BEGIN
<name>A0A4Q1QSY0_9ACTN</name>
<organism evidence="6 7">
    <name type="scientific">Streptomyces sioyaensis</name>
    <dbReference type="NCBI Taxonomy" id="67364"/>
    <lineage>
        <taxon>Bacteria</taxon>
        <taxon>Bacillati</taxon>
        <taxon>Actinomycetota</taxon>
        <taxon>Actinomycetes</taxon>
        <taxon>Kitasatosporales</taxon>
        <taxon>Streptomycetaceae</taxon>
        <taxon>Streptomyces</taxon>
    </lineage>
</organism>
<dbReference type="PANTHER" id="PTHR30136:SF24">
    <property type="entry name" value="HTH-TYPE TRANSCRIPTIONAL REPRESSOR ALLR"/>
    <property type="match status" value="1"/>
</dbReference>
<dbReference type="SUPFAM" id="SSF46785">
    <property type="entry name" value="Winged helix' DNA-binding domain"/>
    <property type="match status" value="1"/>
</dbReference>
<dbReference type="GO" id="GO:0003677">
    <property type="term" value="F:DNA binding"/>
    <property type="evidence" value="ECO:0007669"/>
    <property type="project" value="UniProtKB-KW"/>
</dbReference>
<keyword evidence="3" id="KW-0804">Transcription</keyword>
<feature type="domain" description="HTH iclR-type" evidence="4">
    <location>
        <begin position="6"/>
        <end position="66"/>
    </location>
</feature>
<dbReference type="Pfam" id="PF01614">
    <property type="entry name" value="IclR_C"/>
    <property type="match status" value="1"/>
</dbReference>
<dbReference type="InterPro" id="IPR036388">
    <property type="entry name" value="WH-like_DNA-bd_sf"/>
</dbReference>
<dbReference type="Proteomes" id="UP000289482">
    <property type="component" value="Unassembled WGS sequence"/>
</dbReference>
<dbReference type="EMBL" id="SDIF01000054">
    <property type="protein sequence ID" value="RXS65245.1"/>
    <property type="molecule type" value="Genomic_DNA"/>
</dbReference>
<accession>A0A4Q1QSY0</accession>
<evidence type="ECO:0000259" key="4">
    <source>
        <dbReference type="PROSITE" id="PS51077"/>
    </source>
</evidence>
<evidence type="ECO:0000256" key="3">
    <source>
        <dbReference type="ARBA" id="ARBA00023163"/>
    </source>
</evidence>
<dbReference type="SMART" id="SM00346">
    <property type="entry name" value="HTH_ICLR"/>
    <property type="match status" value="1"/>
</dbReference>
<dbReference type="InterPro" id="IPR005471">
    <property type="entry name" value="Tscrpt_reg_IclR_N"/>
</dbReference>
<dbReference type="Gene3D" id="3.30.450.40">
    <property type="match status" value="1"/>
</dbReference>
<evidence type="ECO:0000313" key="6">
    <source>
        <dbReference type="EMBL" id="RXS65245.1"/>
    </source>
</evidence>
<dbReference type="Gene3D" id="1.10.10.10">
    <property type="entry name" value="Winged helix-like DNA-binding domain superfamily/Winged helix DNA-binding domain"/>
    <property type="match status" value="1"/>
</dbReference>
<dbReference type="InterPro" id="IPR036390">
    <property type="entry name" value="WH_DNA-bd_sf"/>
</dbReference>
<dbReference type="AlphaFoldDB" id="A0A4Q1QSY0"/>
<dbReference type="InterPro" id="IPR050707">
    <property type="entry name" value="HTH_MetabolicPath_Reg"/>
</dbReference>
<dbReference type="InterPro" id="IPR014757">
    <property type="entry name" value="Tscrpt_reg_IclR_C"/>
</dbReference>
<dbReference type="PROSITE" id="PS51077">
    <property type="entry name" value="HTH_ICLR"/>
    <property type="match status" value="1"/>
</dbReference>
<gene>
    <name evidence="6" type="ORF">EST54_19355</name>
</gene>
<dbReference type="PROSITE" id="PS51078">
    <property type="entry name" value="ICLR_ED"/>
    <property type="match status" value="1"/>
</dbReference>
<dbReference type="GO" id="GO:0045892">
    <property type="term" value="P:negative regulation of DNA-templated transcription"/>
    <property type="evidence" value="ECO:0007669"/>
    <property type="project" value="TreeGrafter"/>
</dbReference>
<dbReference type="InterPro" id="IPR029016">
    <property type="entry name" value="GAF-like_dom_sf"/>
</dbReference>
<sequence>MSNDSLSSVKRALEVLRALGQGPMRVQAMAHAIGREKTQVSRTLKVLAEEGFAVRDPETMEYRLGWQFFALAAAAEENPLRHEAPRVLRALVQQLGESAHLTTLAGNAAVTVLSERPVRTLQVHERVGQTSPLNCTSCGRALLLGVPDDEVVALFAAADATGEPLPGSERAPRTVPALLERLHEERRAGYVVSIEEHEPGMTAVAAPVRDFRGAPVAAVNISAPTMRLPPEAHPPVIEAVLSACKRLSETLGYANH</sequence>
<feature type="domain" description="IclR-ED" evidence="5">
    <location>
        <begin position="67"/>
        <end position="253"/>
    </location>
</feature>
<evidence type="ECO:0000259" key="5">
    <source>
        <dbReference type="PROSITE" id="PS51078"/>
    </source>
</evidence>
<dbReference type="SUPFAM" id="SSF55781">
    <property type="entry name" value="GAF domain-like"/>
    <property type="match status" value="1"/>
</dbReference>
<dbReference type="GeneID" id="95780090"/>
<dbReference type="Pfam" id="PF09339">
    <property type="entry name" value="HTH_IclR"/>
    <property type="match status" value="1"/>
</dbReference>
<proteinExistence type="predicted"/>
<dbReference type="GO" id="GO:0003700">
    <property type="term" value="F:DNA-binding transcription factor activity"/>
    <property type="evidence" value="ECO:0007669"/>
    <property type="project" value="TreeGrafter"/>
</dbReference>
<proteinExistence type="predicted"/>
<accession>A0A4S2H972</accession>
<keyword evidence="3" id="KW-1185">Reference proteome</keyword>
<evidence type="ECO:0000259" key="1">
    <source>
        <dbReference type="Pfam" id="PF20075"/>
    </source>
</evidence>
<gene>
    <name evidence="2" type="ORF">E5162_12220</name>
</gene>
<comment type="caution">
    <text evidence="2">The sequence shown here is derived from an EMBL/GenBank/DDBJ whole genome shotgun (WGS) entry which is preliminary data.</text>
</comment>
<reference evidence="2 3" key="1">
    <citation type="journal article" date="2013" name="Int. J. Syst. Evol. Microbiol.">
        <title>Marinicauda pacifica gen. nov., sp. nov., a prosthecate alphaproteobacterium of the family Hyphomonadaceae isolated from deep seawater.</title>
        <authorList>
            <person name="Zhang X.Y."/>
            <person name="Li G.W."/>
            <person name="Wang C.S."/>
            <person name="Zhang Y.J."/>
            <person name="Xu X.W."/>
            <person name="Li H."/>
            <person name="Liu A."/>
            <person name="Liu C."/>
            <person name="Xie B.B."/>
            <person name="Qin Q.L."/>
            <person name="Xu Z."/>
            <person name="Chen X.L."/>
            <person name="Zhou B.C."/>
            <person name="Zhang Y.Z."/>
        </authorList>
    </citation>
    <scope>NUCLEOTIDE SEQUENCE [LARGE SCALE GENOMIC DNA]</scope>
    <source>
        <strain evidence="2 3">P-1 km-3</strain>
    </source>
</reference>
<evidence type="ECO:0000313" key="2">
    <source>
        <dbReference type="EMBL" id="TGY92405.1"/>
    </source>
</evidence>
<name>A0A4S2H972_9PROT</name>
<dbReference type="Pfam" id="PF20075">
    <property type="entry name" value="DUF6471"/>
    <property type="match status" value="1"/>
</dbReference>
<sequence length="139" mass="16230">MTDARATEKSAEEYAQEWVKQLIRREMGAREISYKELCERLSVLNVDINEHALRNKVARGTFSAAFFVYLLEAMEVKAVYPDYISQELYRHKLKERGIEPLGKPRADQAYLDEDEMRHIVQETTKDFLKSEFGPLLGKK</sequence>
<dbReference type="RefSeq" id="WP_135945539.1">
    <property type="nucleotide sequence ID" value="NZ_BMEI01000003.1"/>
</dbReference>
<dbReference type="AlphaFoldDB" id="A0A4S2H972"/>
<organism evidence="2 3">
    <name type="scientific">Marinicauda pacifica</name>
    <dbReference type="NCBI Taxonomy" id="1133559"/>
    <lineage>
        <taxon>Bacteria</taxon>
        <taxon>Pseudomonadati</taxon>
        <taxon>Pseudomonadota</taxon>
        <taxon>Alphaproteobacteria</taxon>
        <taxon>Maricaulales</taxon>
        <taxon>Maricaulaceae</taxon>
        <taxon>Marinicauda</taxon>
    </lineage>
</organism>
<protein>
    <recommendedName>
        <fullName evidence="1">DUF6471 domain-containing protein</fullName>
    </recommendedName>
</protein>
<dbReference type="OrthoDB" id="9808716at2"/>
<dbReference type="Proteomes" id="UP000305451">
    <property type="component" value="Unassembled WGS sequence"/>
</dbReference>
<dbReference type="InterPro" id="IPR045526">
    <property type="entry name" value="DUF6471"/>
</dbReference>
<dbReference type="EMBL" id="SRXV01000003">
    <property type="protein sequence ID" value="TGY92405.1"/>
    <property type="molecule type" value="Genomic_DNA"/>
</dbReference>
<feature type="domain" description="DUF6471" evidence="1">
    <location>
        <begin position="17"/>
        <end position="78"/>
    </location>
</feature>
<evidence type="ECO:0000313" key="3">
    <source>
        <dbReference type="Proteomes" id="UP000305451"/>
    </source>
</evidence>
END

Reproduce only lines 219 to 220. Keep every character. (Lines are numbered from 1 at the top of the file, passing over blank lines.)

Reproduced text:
    <location>
        <begin position="17"/>